By Hillel Aron
By Joseph Tsidulko
By Patrick Range McDonald
By David Futch
By Hillel Aron
By Dennis Romero
By Jill Stewart
By Dennis Romero
PUBLISHER JOHN KILCULLEN KEPT SAYING for months and months he was looking for a “big, big name” to be The Hollywood Reporter’s new editor, a personality whose mere presence could stop the death rattle of the morale-challenged show-biz daily after a string of staff bloodbaths and betrayals. He even delusionally told job candidates he wanted someone “along the lines of Ken Auletta,” The New Yorker’s CEO pornmeister.
Kilcullen wasn’t joking. But it does seem like a mockery of the process that he’s now hired Elizabeth Guider, a spectacularly unimpressive choice who was passed over and demoted at Variety. (And Kilcullen inexplicably needed to hire not one but two high-priced executive search firms to choose an editor who was right under his nose.) In summary, this looks to be far less of a get and more like an also-ran.
What’s even more amusing about Guider’s selection is that she helped to worsen THR’s death rattle. While a Variety soldier, she regularly trashed the rival trade at every public opportunity, like at one USC entertainment-industry confab composed of show-biz journalists from the Los Angeles Times and the trades. “Everyone was surprised by the verbal grenades and utter contempt she had for The Hollywood Reporter.And it is all on camera,”an eyewitness recalled.“Good thing the trades don’t do TV ads.” Another insider told me, “Elizabeth over the years was particularly outspoken in her competitive feelings about THR. So this really is the loyal general switching armies.”
Guider’s selection continues the increasing “Variety-zation” of THR. It began with parent company Nielsen Business Media’s hiring of Variety publishing bigwig Gerry Byrne as a consultant, as well as Variety veterans Eric Mika as senior VP and publishing director, and Rose Einstein in the role of VP and associate publisher. How sad that the Reporter refuses to aim higher. But this is more of what I and everyone else have come to expect from the cultlike trades who ferociously guard their insularity and rarely allow new blood to infiltrate.
“It’s basically the same five people at the top. All they do is migrate from one trade to another and back again,” one vet of the trade wars remarked. Back in the trenches is Byrne, who retired as group vice president of Variety and Daily Variety after 11 years in that post and is now a so-called senior adviser to Nielsen, THR’s owner. “He’s the secret power with no official title calling the shots,” an insider described. I’m told it was Byrne’s behind-the-scenes handiwork that helped recruit the Reporter’s recent trio of ex-Variety reinforcements.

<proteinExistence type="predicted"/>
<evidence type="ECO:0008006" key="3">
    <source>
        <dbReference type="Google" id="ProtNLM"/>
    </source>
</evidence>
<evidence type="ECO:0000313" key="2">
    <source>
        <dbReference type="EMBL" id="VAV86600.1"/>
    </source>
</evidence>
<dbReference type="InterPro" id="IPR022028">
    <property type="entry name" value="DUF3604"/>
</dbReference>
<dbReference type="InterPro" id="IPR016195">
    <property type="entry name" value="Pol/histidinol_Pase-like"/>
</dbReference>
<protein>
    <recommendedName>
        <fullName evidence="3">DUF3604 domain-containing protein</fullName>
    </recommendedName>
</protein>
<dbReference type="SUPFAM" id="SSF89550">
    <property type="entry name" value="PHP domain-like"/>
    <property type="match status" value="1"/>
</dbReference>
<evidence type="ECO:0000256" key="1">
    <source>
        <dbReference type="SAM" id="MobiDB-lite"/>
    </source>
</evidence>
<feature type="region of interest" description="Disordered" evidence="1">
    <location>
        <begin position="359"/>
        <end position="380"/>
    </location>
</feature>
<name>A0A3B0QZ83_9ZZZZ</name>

Among the 40 or so candidates for editor on Kilcullen’s original list was one-time THR editor Alex Ben Block (eager for another go-round), New York Times Hollywood correspondent Sharon Waxman (who had no editing experience), NYT movie editor turned Hollywood correspondent Michael Cieply (anxious to leverage the gig), THR freelancer Stephen Galloway (in search of a higher-profile slot), Los Angeles Times business writer Claudia Eller (older, wiser and uninterested in shaking up her career), ex-Variety staffer turned blogger Tom Tapp, and L.A. Times senior Calendar editor Lennie LaGuire (who appeared to be the leading candidate after she took the recent Times buyout).
But Kilcullen made clear to everyone inside the biz that he was looking for a softball editor to maintain the status quo, which consists of reporters never asking pesky questions of the paper’s advertisers and always running press releases exactly as written. As a result, Guider is not the firebrand sort to even try to retool the trades’ legendary type of journalism, which perpetuates show-biz spin and lies in order to prop up Hollywood’s most powerful.
Of course, Guider is not without her defenders who say she’s liked and respected. “At least she’s a mature woman who really knows the business, so I can’t argue with her selection,” one insider told me. “She’s a good journalist and a good human being.” But others maintain she’s an editorial lightweight despite her many years of experience, and claim her profile at Variety, while once high, had been lowered recently. She was long loyal to Peter Bart (he liked to call her by the nickname “Guido” while staffers called her “Blanche,” after Blanche DuBois, because of her Southern accent), and she often acted as his newsroom spy. Yet in 2005 Bart named a successor — and passed over her in favor of Tim Gray for Variety’s editor. Guider also moved off the important in-the-line-of-fire job of executive editor to the amorphous out-of-the-line-of-fire position of editor at large.
Guider’s expertise in the international arena, especially in overseas TV markets, is what sold her to The Hollywood Reporter, which yearns to be the international trade. Indeed, the PR announcement said she was hired to lead strategic editorial direction globally. But why? As one trade insider told me, “Of international, which they keep making such a huge deal about, there is little ad revenue and a lot of expense outside of the Cannes and Venice film festivals and MIP [the TV world conference and market]. Europeans do not buy the kind of advertising that is run out of this market. Different mindset: It’s like pulling teeth, and they all want deals.”